10.52: Declaration of civil contempt

Case Summary

The Plaintiff, Envacon Inc. (“Envacon”) applied to have the Defendant, 829693 Alberta Ltd. (“829 Ltd.”) held in Contempt of Court for failure to produce financial records as required by Court Order. Envacon sought to have 829 Ltd.’s Statement of Defence struck as a remedy.

Associate Chief Justice Rooke noted that Rule 10.52 governs contempt and the four elements required to establish contempt that an applicant must prove beyond a reasonable doubt are whether: (1) there is a Court Order requiring action by the respondent party; (2) the respondent party has had notice of the Court Order; (3) the respondent party is guilty, through its directors, of an intentional act or failure to act that constitutes a breach of a Court Order; and, (4) on a balance of probabilities, the respondent party has breached the Court Order without adequate excuse.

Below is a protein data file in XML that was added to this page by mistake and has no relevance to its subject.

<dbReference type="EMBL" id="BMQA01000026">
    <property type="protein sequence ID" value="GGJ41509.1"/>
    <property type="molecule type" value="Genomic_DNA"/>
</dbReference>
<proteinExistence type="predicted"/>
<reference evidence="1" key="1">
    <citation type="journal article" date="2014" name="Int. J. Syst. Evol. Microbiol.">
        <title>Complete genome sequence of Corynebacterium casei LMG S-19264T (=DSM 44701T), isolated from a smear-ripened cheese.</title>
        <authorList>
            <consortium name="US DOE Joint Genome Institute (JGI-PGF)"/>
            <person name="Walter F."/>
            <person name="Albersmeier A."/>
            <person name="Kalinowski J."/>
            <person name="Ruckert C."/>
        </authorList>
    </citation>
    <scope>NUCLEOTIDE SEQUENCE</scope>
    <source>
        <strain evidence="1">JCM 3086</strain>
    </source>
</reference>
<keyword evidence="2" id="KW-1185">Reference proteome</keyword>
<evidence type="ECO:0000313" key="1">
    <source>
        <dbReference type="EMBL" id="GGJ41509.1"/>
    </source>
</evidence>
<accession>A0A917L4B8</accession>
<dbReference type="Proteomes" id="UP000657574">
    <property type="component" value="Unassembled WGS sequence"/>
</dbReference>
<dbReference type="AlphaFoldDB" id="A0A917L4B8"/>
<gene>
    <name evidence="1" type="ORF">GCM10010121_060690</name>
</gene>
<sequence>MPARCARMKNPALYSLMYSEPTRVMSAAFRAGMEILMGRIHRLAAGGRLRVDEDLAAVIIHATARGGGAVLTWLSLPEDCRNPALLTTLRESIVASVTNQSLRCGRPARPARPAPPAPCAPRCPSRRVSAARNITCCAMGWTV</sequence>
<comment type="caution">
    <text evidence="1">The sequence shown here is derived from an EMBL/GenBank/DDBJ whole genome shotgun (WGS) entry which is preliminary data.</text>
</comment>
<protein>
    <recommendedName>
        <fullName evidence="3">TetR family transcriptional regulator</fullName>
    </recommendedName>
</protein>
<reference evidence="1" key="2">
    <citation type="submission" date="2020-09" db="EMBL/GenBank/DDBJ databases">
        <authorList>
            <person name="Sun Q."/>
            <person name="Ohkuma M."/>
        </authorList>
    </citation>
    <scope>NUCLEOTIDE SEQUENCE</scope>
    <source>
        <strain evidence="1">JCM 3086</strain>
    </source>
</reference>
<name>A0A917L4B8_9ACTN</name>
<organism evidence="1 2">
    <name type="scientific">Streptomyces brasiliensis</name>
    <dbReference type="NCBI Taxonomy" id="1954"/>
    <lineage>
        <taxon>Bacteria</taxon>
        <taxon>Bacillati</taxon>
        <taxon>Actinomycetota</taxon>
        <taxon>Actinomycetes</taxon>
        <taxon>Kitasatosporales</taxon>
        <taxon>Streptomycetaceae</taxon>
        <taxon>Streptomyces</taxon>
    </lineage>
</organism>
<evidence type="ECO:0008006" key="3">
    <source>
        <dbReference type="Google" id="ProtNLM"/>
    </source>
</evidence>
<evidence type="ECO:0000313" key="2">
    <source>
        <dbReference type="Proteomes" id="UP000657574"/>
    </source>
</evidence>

The Respondent did not challenge that there were Court Orders requiring it to disclose financial records, and that it had notice of the Court Orders. However, the Respondent argued that it was not in breach of these Orders and furthermore that it had adequate excuse insofar as it failed to produce the required financial records. A.C.J. Rooke held that 829 Ltd. was in breach of the Order, and with respect to an adequate excuse, the Respondent was merely “going through the motions” as opposed to making a genuine attempt to comply with a Court Order. There was therefore no justification for the breach and 829 Ltd. was held in contempt.

A.C.J. Rooke noted that striking pleadings is discretionary and is only appropriate when the breach of a Court Order prevents the other party from defending (or prosecuting) an Action, or where the breach flaunts an Order, or demonstrates a persistent failure to obey. His Lordship also observed that a party in contempt cannot be given infinite chances to comply. A.C.J. Rooke ordered that 829 Ltd.’s pleadings would be struck if the required records were not produced within three months.

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